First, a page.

California moves primary to Feb. '08

Governor signs law to boost state's influence on presidential choice

March 16, 2007|By New York Times News Service

LOS ANGELES -- With a swipe of his pen, some flowery remarks and a good backdrop, Gov. Arnold Schwarzenegger moved California's presidential primary yesterday - to February 2008 from June - placing the nation's most populous state at the increasingly congested front end of the primary calendar.

Speaking outside the Stanford Mansion in Sacramento - the site of the first presidential visit to California, by Rutherford B. Hayes, in 1880 - Schwarzenegger, a Republican, noted that presidential candidates had already come to the state to woo voters as the new primary date was being talked about.

"But today is a special day because we turn this talk into action," the governor said. "Moving our presidential primary means California will have the influence it deserves when it comes to choosing the next presidential candidates."

California is one of roughly 20 states with an eye on Feb. 5, which is shaping up to be a primary day of enormous importance, if for no other reason than the large number of delegates that could be in play.

The jostling has disturbed some members of the Democratic National Committee, which last July changed the Democratic primary and caucus calendar to include Nevada and South Carolina among the early states.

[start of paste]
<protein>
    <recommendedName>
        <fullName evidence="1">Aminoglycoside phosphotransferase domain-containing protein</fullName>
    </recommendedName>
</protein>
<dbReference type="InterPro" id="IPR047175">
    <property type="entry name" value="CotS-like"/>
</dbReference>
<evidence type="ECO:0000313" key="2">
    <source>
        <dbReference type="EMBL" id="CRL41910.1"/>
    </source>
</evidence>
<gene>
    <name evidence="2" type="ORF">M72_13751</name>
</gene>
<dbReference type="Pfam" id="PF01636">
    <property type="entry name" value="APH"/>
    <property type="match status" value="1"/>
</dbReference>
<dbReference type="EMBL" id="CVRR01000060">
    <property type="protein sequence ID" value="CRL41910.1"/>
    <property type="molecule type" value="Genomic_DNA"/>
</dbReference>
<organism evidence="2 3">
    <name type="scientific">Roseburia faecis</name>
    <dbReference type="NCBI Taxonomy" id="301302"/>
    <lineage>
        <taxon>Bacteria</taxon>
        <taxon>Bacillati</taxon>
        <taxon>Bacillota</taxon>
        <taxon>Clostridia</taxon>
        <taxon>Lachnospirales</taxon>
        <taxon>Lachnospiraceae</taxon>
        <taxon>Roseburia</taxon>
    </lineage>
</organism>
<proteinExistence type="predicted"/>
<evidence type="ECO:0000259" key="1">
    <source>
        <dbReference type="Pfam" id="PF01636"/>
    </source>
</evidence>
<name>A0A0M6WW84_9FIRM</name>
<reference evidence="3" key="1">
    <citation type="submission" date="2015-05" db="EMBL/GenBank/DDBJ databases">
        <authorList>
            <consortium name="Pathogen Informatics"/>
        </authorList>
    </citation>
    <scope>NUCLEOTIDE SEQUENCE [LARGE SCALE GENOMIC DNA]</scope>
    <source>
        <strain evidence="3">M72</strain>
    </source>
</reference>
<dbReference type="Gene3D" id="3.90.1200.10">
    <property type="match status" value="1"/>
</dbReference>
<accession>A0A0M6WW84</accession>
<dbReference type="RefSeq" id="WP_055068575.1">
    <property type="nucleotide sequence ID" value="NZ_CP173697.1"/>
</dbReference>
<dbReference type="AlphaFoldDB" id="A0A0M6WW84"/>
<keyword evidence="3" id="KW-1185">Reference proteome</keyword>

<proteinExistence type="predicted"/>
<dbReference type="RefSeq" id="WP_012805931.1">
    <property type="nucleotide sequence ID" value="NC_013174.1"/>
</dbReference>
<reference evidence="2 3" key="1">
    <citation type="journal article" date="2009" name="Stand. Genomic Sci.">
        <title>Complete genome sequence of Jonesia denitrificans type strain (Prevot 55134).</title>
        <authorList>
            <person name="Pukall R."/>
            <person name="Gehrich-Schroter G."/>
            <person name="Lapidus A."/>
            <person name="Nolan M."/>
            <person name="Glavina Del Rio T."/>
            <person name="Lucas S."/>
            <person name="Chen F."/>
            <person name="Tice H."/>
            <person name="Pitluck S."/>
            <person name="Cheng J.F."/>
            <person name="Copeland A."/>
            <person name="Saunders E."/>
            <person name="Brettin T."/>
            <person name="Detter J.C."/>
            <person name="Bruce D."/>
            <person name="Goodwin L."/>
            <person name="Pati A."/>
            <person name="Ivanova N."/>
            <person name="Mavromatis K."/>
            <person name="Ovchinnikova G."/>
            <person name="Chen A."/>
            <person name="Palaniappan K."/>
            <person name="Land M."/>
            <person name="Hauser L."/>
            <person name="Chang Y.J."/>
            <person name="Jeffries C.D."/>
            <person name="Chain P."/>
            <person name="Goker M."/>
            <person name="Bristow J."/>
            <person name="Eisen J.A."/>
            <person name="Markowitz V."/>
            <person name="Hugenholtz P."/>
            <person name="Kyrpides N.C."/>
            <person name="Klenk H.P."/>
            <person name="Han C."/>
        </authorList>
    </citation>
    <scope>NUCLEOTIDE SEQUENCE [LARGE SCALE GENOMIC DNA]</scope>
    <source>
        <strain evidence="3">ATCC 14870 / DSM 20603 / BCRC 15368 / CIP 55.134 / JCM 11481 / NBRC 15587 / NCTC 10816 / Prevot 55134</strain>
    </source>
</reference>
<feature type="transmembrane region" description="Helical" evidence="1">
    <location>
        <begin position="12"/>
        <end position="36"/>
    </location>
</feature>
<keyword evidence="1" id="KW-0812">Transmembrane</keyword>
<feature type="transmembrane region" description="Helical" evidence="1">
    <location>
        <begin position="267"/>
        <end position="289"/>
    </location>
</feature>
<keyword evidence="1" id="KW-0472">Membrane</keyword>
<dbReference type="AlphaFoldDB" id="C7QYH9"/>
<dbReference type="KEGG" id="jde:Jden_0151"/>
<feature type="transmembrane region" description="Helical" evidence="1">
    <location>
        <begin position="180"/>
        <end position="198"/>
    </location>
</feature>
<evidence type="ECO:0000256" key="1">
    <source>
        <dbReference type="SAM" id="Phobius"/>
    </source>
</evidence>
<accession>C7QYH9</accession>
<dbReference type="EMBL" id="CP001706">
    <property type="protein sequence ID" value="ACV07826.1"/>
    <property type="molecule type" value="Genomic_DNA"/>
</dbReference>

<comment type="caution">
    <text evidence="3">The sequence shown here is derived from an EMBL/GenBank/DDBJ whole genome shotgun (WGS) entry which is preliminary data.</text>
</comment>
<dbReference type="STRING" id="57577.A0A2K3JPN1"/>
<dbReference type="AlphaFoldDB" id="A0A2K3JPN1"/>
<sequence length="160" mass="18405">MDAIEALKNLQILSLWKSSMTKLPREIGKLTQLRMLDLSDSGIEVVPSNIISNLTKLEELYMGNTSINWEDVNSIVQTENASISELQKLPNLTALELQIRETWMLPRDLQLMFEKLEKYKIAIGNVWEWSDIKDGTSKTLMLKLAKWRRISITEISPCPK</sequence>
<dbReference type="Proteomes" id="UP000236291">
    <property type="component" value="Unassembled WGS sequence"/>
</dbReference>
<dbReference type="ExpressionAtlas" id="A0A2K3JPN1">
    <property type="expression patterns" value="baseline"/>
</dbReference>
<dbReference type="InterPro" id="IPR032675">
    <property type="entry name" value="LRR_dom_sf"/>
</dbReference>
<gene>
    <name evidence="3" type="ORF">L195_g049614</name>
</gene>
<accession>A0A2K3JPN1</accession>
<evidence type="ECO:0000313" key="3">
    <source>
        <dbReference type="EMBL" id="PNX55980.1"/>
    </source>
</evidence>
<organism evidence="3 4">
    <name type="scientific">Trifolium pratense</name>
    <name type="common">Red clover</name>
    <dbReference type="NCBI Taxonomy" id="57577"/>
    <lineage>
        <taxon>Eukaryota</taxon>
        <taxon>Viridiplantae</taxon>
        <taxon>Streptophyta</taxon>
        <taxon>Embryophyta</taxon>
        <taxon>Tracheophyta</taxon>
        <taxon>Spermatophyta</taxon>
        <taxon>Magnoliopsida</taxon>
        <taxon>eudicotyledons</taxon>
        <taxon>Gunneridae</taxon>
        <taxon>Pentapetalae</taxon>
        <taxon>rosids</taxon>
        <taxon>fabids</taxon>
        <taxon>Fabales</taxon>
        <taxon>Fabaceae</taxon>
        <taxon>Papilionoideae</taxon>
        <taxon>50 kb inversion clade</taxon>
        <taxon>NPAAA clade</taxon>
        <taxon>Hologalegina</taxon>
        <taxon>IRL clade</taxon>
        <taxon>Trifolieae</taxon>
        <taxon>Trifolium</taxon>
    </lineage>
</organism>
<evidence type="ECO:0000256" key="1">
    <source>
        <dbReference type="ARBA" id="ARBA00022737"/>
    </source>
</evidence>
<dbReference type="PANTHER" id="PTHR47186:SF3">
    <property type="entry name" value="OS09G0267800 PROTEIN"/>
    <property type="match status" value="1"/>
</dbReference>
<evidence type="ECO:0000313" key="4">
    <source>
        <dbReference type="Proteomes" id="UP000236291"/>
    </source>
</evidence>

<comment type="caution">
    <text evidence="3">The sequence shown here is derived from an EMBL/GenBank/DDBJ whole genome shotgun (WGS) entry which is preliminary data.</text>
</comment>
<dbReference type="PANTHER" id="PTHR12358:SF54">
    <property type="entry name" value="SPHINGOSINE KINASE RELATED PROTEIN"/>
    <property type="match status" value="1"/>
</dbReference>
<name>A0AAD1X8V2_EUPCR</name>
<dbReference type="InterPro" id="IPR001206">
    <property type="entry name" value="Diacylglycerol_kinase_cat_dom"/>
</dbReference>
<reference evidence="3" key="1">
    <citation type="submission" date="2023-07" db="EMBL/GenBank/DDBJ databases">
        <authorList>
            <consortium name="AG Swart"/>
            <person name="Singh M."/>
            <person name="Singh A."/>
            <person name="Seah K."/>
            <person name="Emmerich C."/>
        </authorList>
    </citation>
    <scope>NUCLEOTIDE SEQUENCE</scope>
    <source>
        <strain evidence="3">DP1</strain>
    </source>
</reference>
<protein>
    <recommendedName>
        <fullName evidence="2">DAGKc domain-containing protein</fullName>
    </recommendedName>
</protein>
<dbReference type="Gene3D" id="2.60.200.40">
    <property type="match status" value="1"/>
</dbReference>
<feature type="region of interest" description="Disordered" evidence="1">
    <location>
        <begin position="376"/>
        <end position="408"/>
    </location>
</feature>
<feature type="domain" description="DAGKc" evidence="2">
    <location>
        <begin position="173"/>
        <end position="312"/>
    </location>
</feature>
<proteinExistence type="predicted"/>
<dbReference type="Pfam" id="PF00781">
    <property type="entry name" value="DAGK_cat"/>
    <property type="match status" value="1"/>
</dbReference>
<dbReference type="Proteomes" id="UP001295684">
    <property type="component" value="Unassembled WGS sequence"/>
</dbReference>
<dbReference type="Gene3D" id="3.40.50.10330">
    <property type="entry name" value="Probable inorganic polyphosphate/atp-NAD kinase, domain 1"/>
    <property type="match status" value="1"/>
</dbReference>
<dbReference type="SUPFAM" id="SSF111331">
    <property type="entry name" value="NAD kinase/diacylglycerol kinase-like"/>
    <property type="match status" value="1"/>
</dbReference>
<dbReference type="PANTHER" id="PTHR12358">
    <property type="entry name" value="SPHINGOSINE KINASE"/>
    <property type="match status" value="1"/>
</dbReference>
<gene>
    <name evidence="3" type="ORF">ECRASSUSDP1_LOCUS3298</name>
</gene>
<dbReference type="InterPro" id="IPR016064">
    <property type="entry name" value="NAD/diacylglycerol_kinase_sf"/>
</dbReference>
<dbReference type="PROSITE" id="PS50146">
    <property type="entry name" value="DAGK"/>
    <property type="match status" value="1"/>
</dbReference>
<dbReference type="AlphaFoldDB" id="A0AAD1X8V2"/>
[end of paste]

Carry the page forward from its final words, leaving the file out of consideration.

As it now stands, Nevada's caucus will be five days after the Jan. 14 Iowa caucus, and South Carolina's primary will be at least a week after the Jan. 22 New Hampshire primary.

The prospect of a host of early primaries has also vexed some campaigns, which are trying to decide where to send candidates first in a changed scenario. California, with its numerous delegates and expensive media market, makes that calculation all the more difficult.

"We don't know what the consequences of all these moves will be," said Karen Finney, a spokeswoman for the Democratic National Committee. "Candidates will have to make decisions about where they will spend their time and money."

While politicians here celebrate what they perceive to be California's newfound importance in the presidential nomination process, there were other motivating factors in moving the primary.

In so doing, the Assembly speaker, Fabian Nunez, and the Senate president pro tem, Don Perata, both Democrats, will be able to place an initiative on that February ballot to alter the state's term-limit laws.

If passed, those changes would allow both men, who will soon be forced out of office by the term-limits law, to seek re-election. The state legislative primaries would remain in June.

Schwarzenegger is championing his own initiative for the February ballot that would create a commission to develop plans to redraw legislative district lines, a subject of his failed ballot initiative in 2005.

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